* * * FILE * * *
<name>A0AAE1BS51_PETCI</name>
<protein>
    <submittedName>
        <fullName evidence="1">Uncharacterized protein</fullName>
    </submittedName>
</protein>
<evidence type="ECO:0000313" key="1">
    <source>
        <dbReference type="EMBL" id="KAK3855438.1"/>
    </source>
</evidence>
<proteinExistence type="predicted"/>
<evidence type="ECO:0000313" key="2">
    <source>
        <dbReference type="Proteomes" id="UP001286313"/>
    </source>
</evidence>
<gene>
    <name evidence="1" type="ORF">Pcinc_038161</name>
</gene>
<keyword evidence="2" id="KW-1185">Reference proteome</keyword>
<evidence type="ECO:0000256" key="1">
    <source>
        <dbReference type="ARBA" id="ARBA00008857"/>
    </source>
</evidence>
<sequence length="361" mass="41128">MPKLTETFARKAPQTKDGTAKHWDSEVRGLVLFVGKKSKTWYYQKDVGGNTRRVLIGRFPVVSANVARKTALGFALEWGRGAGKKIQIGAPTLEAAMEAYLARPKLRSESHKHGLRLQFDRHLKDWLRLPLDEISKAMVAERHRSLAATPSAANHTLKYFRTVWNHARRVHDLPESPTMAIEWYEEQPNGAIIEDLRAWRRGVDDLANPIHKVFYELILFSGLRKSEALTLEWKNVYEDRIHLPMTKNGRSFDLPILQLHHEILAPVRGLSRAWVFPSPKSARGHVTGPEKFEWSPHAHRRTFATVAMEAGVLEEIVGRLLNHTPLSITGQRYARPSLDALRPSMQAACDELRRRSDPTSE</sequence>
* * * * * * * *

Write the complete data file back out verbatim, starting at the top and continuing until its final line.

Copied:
<name>A0AAE1BS51_PETCI</name>
<protein>
    <submittedName>
        <fullName evidence="1">Uncharacterized protein</fullName>
    </submittedName>
</protein>
<evidence type="ECO:0000313" key="1">
    <source>
        <dbReference type="EMBL" id="KAK3855438.1"/>
    </source>
</evidence>
<proteinExistence type="predicted"/>
<evidence type="ECO:0000313" key="2">
    <source>
        <dbReference type="Proteomes" id="UP001286313"/>
    </source>
</evidence>
<gene>
    <name evidence="1" type="ORF">Pcinc_038161</name>
</gene>
<keyword evidence="2" id="KW-1185">Reference proteome</keyword>
<evidence type="ECO:0000256" key="1">
    <source>
        <dbReference type="ARBA" id="ARBA00008857"/>
    </source>
</evidence>
<sequence length="361" mass="41128">MPKLTETFARKAPQTKDGTAKHWDSEVRGLVLFVGKKSKTWYYQKDVGGNTRRVLIGRFPVVSANVARKTALGFALEWGRGAGKKIQIGAPTLEAAMEAYLARPKLRSESHKHGLRLQFDRHLKDWLRLPLDEISKAMVAERHRSLAATPSAANHTLKYFRTVWNHARRVHDLPESPTMAIEWYEEQPNGAIIEDLRAWRRGVDDLANPIHKVFYELILFSGLRKSEALTLEWKNVYEDRIHLPMTKNGRSFDLPILQLHHEILAPVRGLSRAWVFPSPKSARGHVTGPEKFEWSPHAHRRTFATVAMEAGVLEEIVGRLLNHTPLSITGQRYARPSLDALRPSMQAACDELRRRSDPTSE</sequence>